The subject of 'which stairlift' can at first appear to be a complicated one – but rest assured that
our guidance and direction will make it so simple.
Surprisingly, the installation of a straight stairlift takes less than one hour. Curved
stairlift systems may take a few hours - say a morning or an afternoon.
Here are some stairlift options:
New and used straight lifts.
New and used curved lift systems.
Straight lifts and bridging platforms.
Weight upgraded stairlifts i.e. up to 30 stone limit systems.
Perch lifts (for people who may not be able to sit),
Sit or stand option.
Mains powered or battery operated (dc)
Stairlifts with diagnostic display
Manual or powered hinges to cater for obstructions.
Powered swivel options.
Stairlift are designed to help less mobile
people to safely ascend and descend a stair
case. But not every staircase or stairlift are
the same. Ideally a stairlift will be designed
to exactly fit your individual requirements.
There are three types of stairlift; straight
which travel in a straight line,
curved which go round corners and perch,
a neat solution for anyone who cannot bend their knees or stand sufficiently well
enough. The type you need in this respect
is normally driven by the sort of stairs you have in your house. However,
sometimes a bridging platform or a simple stair alteration can avoid the more expensive cost of a curved system.
Because every staircase is different and everyone's requirements are different,
a reputable company will always assess yours on its individual merits. Rest
assured that it is extremely unlikely that a stairlift can't be fitted to your
stairs, whether they are straight or curved, wide or narrow. There are even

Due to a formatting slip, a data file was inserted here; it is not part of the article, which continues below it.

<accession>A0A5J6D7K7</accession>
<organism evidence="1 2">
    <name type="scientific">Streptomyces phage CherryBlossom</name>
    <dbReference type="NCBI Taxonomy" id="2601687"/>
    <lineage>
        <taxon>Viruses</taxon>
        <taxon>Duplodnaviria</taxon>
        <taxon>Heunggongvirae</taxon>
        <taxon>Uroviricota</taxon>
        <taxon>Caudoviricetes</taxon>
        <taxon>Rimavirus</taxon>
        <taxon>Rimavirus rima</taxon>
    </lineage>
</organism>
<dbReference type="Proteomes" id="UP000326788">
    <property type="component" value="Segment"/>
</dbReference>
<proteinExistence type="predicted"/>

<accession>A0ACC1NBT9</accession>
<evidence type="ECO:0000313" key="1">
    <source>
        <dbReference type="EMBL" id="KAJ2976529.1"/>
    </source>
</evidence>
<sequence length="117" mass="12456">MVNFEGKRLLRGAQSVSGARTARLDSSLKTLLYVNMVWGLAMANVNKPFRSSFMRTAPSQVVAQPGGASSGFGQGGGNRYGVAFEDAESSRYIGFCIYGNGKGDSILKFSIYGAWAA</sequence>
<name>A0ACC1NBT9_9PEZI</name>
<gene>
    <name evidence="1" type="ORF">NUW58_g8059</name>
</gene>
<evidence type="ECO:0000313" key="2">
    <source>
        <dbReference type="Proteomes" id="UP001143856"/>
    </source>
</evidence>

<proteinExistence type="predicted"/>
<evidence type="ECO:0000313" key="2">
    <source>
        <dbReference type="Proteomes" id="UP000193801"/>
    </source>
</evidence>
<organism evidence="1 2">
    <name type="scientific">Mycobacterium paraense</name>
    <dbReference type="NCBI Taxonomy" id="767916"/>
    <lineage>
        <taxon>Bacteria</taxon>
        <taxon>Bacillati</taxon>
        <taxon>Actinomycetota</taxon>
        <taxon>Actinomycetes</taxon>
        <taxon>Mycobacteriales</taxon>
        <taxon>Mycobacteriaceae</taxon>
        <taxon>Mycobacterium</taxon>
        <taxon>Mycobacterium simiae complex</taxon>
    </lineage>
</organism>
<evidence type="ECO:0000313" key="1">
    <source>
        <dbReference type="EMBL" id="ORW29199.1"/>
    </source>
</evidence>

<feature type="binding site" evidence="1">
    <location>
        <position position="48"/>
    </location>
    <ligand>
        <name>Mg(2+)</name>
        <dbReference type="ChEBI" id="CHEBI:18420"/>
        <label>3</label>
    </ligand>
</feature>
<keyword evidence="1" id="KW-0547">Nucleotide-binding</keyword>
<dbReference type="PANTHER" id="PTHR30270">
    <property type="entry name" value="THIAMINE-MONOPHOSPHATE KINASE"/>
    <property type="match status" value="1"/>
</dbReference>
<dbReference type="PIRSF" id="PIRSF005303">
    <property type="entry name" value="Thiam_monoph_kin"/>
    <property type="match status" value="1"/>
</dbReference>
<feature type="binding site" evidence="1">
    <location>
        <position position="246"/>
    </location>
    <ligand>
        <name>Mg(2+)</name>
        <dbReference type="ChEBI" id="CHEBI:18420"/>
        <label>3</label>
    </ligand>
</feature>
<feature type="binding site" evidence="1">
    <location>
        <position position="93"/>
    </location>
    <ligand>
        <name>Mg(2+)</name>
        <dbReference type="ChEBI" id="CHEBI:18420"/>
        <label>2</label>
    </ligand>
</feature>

examples of stairlifts being fitted to spiral staircases! And if you have steps
in your garden, there are types of lift that that are suitable for outdoors use.
The one thing common to all lifts is what happens at the top! This is again
dependent on your stairs, but whatever they do, there's a stairlift solution.
Many stairs turn at a right angle, so generally there are two options - a
straight lift with a platform to step off onto, or a lift with a curve at the
top that goes round the bend, making it easier to fully arrive at the
Most stairlifts come with comfortable seats (complete with seatbelts!), but if
you have difficulty sitting, or your stairs are particularly narrow, you can
have a perch lift. The perch is a padded panel that takes the place of the seat,
and provides a support for you to lean against as you use the lift.
If other people use the stairs, you may need the facility to fold the seat on
your stairlift up when you are not using it. Some designs have more flexibility
here than others. The user may live alone, and not consider the needs of others
accessing the upstairs – but remember the doctor, decorator or emergency
services, the older and bulkier used systems may save money but could cause an
occasional inconvenience if they block the stairs too much.